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Take the drag out of jet lag

A man strolling to check in at an airport/FILE

A man strolling to check in at an airport/FILE

Jet lag is a perennial problem for travellers crossing time zones, but by following some simple tips there are ways to kiss goodnight the worst effects of flight-induced insomnia.

According to Edward Frost, British Airways’ commercial development manager in South and East Africa, understanding what causes jet lag is a good place to start. Deep in your brain is a circadian clock (circ = about and diem = day), a 24-hour master clock that synchronises all the internal systems – the sleep/ wake cycle, levels of alertness, mood and digestion – so they all function smoothly.

Jet lag occurs when the body clock is disrupted by crossing a number of time zones, which puts the body into new patterns of activity more quickly than your internal clock can adjust. The symptoms can include fatigue, disorientation, changes to appetite and digestion and typically an inability to sleep.

Edward says that while it is relatively harmless, jet lag can ruin the first few days of a holiday and play havoc with a hectic business schedule.

Four main factors affect the circadian clock: light, sleep, exercise and food and by manipulating these you can moderate the consequences of crossing time zones.

1. Be well rested before your flight:

Do you best to get a good night’s sleep before you depart. A late night in the office might enable you to finish your presentation, but won’t do you any favours when you have to deliver it. Starting off with a sleep deficit only makes things worse in the long run.

2. Use light to help readjust your body clock:

When there is a mismatch between your internal clock and the actual time, sleep doesn’t start when the body is expecting it to, or you don’t get enough for your needs. As the internal clock is strongly influenced by light, the best way to control jet lag is by the appropriate exposure to or avoidance of light at specific times of the day. There’s a jet lag calculator on which will help you work out the best times to avoid light and expose yourself.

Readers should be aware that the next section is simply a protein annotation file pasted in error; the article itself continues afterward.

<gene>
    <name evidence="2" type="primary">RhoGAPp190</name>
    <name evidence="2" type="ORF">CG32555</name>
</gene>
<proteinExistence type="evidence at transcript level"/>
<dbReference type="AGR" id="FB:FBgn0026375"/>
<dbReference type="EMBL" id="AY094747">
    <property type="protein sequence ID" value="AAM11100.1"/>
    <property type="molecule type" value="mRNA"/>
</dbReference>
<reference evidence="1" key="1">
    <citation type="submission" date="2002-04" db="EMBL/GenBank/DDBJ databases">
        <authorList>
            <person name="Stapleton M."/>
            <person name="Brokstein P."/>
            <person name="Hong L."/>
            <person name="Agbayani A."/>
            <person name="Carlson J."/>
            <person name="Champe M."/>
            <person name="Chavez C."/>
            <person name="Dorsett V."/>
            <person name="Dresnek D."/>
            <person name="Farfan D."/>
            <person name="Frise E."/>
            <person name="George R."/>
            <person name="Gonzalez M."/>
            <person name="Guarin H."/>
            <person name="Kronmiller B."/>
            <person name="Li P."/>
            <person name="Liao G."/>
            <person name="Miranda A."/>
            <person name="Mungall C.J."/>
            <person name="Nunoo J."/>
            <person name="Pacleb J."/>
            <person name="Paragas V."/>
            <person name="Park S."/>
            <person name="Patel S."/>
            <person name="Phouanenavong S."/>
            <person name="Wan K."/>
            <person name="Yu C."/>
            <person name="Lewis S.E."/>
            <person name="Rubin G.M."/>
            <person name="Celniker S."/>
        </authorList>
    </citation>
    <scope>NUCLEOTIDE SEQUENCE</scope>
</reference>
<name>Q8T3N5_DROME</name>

When you’re trying to get to sleep, ensure the room is pitch black. Donning an eye mask such as those provided in the in-flight comfort kits can be the best solution.

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3. Modify your eating habits and exercise routines:

Eating and exercise can both help reset the body clock to a new time zone. It is best to eat little prior to your journey and then start eating according to the new time zone when you arrive. This helps with the adjustment. Exercising between late afternoon and early evening appears to be the optimal time to reset the body clock.

4. Try to avoid interrupted sleep:

If you wake up in the middle of the night and remain awake for an hour or two only to fall asleep again just before it’s time to get up, try going to bed a little later and setting the alarm a little earlier. If you wake up and find you stay awake for longer than 20 minutes, get up and relax somewhere else, only returning to your bed when you feel sleepy again.

It’s also worth remembering that if you have input into the agenda on the business meeting, try to avoid the slot between three to five hours of your home time zone. This is when you’re most likely to be sleepiest and make mistakes.

“Jet lag is manageable if you understand it and take steps to mitigate its consequences. I find it also helps immensely to try and limit stress before and when you travel.  Simple ways to do this include checking-in online before departure, leaving yourself enough time between transfers and packing lightly. Stay hydrated onboard, don’t overdo the caffeine or alcohol and do some stretching exercises,” says Edward.


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